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Amy Wan:

So, tell me. What is your vision of what the security token industry can or should be, and how long do you think it'll take to get there? Do you want to start?

Allen Jebsen:

Sure. I'll start. Hi, everyone. Great question, Amy. I think Tatiana made some good points, especially about letting the market settle a bit. There's a lot of companies out there with big visions for what we want the security token landscape to be. I definitely envision primary issuance platforms like StartEngine, but also companies that are thinking of primary issuance with the secondary trading in mind, as that gentleman had a question about. So, that's probably where the industry is going, is how do we issue security tokens that are in compliance and in regulations, but more importantly, synced up with the ATS and the exchange systems out there for robust trading? Because we all know the ICO market last summer, it really exploded, and that was probably large in part because of the unregulated exchange, and the ability for anyone to make a quick buck off of these coins. So, if we can emulate that type of activity on the regulated side, on the secondary market, I think that's where the true vision is going to be.

Amy Wan:

Fantastic. Jor, vision and timeline?

Jor Law:

So, I think that unless we come into a process where we realize that the technology isn't quite there yet, I think that pretty much everything gets tokenized. And by everything, I mean, not just securities. People are thinking about the equity securities but also debt. And frankly, anytime someone goes and just starts a company, even if it's with three people, even if it's technically not a security, because they're the sole operator, I think that one day that just gets tokenized.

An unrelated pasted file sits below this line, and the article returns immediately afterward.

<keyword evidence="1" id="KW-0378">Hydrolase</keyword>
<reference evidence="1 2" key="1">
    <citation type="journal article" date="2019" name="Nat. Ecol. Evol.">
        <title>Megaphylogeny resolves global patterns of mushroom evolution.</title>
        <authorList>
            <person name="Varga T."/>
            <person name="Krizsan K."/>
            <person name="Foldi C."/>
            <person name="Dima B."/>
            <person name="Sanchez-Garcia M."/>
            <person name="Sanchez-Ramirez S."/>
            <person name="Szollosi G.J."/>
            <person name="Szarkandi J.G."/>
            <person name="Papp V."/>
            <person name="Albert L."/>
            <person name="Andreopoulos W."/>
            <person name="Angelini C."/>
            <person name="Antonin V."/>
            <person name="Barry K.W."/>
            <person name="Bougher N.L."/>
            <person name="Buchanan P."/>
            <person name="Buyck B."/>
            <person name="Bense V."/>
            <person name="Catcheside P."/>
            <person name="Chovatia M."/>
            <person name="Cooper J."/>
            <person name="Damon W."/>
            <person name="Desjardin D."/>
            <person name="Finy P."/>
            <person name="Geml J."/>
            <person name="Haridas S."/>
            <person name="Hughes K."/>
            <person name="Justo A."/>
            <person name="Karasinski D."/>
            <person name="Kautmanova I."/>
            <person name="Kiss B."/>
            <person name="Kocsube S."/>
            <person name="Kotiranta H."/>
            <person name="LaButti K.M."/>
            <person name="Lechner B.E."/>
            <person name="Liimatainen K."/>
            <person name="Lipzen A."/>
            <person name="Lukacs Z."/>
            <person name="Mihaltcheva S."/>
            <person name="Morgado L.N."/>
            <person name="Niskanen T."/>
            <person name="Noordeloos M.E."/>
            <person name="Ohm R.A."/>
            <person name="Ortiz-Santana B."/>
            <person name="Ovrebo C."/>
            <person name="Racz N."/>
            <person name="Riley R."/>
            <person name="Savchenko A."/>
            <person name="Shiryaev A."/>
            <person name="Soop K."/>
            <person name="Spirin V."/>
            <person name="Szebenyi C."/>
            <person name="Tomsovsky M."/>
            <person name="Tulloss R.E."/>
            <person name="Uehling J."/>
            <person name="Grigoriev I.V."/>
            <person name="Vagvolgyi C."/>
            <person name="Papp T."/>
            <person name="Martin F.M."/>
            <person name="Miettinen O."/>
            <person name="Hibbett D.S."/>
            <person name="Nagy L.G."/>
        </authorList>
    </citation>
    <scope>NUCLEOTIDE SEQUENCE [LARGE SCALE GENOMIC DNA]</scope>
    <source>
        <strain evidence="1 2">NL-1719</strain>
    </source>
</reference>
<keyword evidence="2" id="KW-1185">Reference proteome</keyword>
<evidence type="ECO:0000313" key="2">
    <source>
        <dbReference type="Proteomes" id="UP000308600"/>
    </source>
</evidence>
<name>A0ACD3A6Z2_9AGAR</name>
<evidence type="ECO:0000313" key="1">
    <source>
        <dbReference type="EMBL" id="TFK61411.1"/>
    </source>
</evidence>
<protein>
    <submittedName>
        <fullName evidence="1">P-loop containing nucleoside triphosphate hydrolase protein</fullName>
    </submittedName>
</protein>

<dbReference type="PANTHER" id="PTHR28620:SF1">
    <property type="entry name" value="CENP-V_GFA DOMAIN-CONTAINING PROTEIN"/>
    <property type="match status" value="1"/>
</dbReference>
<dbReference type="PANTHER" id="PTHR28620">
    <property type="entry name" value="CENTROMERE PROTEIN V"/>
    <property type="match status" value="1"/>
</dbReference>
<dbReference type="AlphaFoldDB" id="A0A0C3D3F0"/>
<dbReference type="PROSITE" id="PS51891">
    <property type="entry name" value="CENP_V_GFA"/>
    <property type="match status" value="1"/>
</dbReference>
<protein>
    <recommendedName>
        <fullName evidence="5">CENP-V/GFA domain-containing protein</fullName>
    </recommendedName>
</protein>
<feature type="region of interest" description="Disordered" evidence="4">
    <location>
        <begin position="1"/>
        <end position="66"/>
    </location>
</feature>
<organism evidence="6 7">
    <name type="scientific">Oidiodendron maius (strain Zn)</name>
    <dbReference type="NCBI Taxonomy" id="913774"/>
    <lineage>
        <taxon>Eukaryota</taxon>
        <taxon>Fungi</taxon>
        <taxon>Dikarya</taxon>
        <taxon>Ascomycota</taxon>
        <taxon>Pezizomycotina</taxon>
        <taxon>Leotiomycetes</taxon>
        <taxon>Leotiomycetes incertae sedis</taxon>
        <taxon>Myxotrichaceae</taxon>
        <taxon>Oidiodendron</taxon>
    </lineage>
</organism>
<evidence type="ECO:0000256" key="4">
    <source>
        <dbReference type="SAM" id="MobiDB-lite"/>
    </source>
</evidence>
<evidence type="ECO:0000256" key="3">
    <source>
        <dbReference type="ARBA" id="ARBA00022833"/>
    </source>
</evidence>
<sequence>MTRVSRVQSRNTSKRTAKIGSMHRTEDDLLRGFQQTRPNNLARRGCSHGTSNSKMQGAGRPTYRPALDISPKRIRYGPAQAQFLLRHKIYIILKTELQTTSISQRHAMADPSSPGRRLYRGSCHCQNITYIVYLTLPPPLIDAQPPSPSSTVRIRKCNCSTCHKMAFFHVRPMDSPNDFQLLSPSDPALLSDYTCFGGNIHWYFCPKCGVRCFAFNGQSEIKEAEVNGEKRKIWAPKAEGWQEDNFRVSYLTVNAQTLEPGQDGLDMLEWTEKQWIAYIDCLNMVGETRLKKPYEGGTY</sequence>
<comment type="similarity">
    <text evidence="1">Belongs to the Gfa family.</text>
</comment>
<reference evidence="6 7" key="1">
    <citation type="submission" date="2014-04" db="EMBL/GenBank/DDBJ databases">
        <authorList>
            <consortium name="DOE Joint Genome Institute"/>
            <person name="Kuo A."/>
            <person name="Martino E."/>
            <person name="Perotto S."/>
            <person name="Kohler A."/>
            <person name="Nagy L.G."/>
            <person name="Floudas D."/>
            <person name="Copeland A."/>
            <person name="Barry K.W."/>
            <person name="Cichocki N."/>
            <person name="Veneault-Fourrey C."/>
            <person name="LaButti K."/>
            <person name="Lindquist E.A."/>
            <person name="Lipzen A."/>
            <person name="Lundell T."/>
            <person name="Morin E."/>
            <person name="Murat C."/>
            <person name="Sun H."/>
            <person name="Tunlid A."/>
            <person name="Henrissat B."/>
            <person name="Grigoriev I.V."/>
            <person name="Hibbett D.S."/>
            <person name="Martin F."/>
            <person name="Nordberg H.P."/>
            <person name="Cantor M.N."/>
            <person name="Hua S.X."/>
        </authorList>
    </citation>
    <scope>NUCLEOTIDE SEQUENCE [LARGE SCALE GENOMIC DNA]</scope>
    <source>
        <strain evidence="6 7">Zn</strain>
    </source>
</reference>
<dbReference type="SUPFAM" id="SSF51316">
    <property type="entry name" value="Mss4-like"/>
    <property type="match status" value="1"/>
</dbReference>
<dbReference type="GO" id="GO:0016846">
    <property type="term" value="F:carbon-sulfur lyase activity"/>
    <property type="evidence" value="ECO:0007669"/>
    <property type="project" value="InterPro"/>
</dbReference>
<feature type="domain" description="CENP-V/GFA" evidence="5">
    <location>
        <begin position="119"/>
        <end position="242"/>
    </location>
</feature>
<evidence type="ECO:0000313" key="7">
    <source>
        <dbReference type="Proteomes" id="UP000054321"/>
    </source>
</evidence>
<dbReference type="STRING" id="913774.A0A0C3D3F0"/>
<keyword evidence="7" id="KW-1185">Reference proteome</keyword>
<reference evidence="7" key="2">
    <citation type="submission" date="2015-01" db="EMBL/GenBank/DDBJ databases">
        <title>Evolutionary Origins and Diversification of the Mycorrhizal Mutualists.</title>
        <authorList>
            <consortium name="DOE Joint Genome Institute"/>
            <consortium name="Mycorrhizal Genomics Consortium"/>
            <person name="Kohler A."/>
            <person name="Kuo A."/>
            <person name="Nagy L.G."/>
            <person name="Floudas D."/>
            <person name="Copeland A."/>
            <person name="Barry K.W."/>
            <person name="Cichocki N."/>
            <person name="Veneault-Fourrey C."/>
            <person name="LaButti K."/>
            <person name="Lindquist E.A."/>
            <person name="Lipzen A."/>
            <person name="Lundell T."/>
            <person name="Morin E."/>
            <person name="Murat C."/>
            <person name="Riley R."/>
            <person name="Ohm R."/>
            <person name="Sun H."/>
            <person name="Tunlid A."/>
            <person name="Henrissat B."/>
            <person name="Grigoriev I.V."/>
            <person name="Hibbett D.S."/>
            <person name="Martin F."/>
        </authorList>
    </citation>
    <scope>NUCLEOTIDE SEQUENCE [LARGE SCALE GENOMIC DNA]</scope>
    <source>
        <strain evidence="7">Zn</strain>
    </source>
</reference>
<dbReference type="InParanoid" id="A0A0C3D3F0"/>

The reason I think that is because, if you think of how the world works today, which is largely some sort of hybrid form of either paper securities or digital securities. And then you realize that, if you agree that digital is generally better than paper, and then you agree that decentralized is better than centralized, then you've got a double spend problem, unless you're using some sort of blockchain or decentralized ledger technology. You've got some issues. So, if you've agreed that you've got to go digital, and you want to try to decentralize to some degree, then you kind of have to go blockchain. You kind of have to go DLT. And, I think, therefore, it will have to go that way. I think you'll start seeing early simple deals this year, next year. But the trend of getting every company in the world over, it's going to be decades.